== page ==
The unexpected presence of jalebis (an Indian street food/sweet treat) at a friend’s party in Australia transports Saroo (Dev Patel) back to India and memories of being a hungry child desiring that delicacy, which was always out of reach but his older brother promised him he would have one day. Saroo was adopted at age five from a Calcutta orphanage by a loving Australian couple living in Tasmania. Lion would have you believe this jalebi moment is the first time he has thought about his birth mother and family (a dramatic interpretation from this true-life tale) since then, but we the viewers have that story and its compelling images and emotions seared into our brains by this point. Thus we willingly go along with adult Saroo’s journey back to those moments on his quest to find his original home and family.
The film wisely plays out the drama in chronological order. We first meet Saroo and his family when he is five, where they live a harsh but happy rural life…one that disappears when Saroo falls asleep on a train that takes him 1600 km from home to Calcutta where he becomes a street urchin running from danger at every corner. Even in light of the clever cinematography (aerial shots early on meld into dream-like memories and scanning of Google Earth for home in his adulthood), the star of the film is without a doubt young Sunny Pawar, who leaves an indelible mark that follows the proud tradition of orphans and lost and wandering children in such classics like Pather Panchali and Salaam Bombay! The episodic nature of the film’s first half is effortlessly compelling and casts a Dickensian spell over the viewer as Saroo encounters increasingly shady characters before finally connecting with those who could help him.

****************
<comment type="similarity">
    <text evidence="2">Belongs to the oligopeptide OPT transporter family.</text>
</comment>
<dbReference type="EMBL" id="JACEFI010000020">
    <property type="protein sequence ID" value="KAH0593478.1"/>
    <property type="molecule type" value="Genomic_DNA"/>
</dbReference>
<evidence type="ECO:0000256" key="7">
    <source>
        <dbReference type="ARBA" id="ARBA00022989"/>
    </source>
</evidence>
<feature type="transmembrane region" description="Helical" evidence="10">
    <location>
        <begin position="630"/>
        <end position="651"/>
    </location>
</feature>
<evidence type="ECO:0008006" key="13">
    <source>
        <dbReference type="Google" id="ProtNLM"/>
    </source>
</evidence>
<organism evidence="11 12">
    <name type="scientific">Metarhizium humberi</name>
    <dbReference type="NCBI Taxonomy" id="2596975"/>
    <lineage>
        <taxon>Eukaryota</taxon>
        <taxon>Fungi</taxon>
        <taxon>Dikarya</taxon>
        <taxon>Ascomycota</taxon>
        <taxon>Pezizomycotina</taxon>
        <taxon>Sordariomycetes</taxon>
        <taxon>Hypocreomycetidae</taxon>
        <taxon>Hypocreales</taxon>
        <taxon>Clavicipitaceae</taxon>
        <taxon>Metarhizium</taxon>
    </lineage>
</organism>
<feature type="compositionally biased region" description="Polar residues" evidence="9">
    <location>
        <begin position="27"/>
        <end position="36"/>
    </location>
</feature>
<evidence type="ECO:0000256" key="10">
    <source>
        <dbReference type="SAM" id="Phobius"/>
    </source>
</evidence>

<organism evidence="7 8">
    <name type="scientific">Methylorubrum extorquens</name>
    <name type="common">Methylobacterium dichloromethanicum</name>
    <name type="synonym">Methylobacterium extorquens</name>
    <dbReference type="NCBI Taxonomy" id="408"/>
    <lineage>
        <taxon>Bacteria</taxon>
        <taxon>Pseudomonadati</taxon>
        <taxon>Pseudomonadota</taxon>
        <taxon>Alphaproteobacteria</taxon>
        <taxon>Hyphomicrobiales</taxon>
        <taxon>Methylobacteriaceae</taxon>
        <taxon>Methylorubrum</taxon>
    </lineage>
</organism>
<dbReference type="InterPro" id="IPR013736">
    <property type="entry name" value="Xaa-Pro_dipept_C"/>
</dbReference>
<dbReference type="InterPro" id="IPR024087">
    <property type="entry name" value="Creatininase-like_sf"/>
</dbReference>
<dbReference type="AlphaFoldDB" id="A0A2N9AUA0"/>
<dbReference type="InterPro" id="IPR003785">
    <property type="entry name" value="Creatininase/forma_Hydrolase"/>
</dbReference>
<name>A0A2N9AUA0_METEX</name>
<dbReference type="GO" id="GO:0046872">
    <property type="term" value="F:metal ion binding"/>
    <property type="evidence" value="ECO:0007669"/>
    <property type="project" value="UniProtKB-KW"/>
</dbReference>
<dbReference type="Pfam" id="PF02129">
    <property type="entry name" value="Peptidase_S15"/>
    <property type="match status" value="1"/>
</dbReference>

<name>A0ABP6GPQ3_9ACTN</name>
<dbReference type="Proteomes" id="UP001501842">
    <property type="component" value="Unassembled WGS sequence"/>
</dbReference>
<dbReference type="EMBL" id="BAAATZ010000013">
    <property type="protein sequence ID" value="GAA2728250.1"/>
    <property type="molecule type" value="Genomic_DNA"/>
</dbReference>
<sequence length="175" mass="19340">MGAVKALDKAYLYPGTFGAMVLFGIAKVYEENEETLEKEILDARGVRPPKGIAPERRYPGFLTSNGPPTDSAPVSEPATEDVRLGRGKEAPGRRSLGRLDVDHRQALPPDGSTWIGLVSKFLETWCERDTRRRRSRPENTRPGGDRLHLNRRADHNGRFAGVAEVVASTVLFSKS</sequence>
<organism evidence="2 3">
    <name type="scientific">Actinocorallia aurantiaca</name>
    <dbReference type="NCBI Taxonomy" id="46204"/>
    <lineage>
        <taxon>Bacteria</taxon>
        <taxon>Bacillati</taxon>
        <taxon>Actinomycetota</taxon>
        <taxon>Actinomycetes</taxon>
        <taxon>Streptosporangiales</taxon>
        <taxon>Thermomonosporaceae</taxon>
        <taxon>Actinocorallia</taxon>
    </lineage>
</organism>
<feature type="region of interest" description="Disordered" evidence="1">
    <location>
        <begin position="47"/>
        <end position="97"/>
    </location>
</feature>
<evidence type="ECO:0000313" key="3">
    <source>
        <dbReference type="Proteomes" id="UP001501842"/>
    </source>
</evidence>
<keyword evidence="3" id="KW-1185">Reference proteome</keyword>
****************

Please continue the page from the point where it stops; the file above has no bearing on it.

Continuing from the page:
But alas, this is also a tale of adoption, growing hope, and searching for identity. Thus we end up with the adult Saroo in the film’s second half, where Dev Patel proves to be somewhat distracting as he looks nothing like Sunny Pawar and is inherently a stiffly angst-ridden actor with minimal range. Director Garth Davis is wise to constantly remind the viewers through quick flash-backs of the young Saroo, and the centerpiece of the second half is a monologue from Saroo’s adoptive mother (executed emotively by a transfixing Nicole Kidman) where she tells her story of why she always wanted to adopt children in need. It’s a powerful moment that speaks to both the joys and heartbreak of adoption, and the validity of everyone’s feelings in the situation.
Eventually, through the help of Google Earth (I swear this film is a times like one big inspirational advertisement for the app), Saroo locates his hometown (which, along with his own name, he had been misspeaking all this time), and the film ends on an uplifting high note that’s not without its own heartbreak as well.
Lion is a well executed first effort from Davis, and thanks to the inherently moving true-life drama and the irresistible pull of Pawar’s and Kidman’s performances, it’s a story you won’t forget, much like those tasty but ungraspable jalebis.
Written by David H. Schleicher